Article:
Edmonton— Globe and Mail Update
Published Monday, Nov. 22, 2010 4:38PM EST
Last updated Monday, Nov. 22, 2010 4:58PM ES
A maverick Alberta MLA and doctor who went public recently with criticisms of his own government’s healthcare policies has been kicked out of his party, a move panned by opposition parties as “pathetic” and a “dark day for democracy” in the province.
Raj Sherman, an emergency room doctor who entered politics just two years ago, went public last week criticizing the government’s sluggish response to what other physicians have called a “crisis” in emergency room overcrowding. The province’s emergency room wait times (particularly in Calgary and Edmonton) are far above the government’s own targets, and doctors have begun speaking out calling for reform to ease crowding.
Dr. Sherman, who served as parliamentary assistant to Health Minister Gene Zwozdesky, effectively broke rank to raise the alarm that his own government isn’t doing enough. On Nov. 17, he wrote an e-mail to colleagues saying he can “no longer support the healthcare decisions” made by his own government. He later publicly criticized former Health Minister Ron Liepert, who is currently Minister of Energy.
On Monday, the Progressive Conservatives elected to “suspend” Dr. Sherman indefinitely from caucus, citing Dr. Sherman’s unwillingness to comply with unspecified restrictions placed on him by his party after the e-mails became public last week. They said a set of conditions have been laid out that would allow Dr. Sherman to return to caucus; both sides declined to discuss what those conditions are, and Dr. Sherman expressed no strong desire to return to the party.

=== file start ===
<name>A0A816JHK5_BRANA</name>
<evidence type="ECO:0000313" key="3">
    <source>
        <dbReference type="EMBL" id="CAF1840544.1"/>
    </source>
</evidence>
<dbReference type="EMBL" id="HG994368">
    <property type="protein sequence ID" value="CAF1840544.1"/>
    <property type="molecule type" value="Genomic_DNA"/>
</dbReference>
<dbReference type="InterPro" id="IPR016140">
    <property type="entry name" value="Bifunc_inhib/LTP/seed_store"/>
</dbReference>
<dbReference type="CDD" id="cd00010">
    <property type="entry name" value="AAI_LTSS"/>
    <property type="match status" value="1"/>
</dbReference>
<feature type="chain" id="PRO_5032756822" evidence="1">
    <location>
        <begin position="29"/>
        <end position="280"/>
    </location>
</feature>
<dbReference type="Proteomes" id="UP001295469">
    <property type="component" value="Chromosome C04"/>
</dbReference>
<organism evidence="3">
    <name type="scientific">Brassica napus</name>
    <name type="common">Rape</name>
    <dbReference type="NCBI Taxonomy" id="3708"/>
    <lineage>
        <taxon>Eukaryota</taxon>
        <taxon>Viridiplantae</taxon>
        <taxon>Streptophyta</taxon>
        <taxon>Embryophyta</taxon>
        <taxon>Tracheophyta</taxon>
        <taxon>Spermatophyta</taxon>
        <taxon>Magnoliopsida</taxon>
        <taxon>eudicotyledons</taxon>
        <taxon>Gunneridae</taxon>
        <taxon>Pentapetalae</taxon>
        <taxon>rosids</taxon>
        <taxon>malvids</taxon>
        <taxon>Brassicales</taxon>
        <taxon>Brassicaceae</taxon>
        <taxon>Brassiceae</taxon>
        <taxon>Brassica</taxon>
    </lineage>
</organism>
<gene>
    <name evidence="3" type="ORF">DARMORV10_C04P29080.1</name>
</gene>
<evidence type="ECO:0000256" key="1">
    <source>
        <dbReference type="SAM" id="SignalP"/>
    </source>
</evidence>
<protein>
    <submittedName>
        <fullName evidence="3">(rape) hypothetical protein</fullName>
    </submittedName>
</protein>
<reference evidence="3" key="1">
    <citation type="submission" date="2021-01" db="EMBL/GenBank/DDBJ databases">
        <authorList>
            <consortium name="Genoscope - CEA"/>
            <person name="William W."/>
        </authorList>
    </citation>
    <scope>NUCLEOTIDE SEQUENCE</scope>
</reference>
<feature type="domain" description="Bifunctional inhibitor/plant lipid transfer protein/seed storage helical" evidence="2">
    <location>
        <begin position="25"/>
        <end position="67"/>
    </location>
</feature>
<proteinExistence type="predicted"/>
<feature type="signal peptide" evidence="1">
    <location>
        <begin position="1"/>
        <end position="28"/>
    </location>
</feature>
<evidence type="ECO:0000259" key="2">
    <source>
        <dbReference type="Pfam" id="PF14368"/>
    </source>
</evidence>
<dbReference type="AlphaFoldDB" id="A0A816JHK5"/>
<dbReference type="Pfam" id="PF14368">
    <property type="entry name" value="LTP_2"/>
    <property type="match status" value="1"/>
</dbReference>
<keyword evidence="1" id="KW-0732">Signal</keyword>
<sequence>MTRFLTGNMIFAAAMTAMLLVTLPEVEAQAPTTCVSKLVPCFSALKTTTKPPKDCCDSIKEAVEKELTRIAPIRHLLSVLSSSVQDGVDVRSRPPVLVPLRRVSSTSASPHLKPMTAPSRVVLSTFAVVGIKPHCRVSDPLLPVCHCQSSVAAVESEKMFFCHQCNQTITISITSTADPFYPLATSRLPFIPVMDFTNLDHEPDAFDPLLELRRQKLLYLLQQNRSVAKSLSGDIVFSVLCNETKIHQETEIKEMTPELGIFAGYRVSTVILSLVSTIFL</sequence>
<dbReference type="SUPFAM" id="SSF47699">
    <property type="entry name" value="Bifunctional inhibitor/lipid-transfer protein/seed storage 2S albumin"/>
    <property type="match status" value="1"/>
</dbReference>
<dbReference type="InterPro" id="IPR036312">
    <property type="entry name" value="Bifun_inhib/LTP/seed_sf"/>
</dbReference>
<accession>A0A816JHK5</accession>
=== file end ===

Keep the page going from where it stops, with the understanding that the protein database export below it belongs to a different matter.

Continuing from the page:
“This is an issue of caucus discipline,” PC whip Robin Campbell said tersely Monday, declining to say specifically what Dr. Sherman was ejected for. He said only the decision was nearly unanimous among caucus. (While he spoke, Premier Ed Stelmach slipped by and into the legislature, and did not speak to reporters).
A chastened Dr. Sherman said Monday he’d now sit as an independent indefinitely – joking he didn’t know where his desk would be – and continue to push for ER care reform.
“For me, it’s disappointing. I ran for public service advocating for patients,” says Dr. Sherman, who formerly led a coalition of emergency room doctors in the province in calling for an improvement in service. He was first elected in 2008, and still works weekend shifts in the ER. “I guess the rules of parliamentary democracy are such that you advocate behind the scenes. I advocated publicly. As you know, I’ve been quite vocal… for me, it’s a matter of principle. I took an oath as a physician, a covenant that I make to patients. I have a moral and ethical duty to report to the public what’s happening.”
Mr. Stelmach, questioned by other MLAs within the legislature, called the questions “theatrics” and did not address Dr. Sherman’s firing directly, saying the discussions will remain personal.
“What has done has been done,” the premier said. “All I know is there is a plan in place, and let’s get on with it.”
Outside the house, opposition parties united in criticizing the move.
“This is pathetic. It’s a dark day for democracy. These guys must have completely lost their minds, this government. They just fired an ER doctor – the only ER doctor in the government – during an ER crisis,” said Wildrose Alliance MLA Rob Anderson, a former PC member himself. “It’s unbelievable.”
In the House, New Democrat leader Brian Mason lamented the “secretive and incompetent” government, saying it was punishing a member for speaking out.
“Mr. Sherman has done what I view as a heroic thing, and he stood up against the big machine. He knew that discipline was a likely outcome and he did it anyway. I think that government MLAs should speak up on behalf of their constituents. And the government should not punish them for doing so.”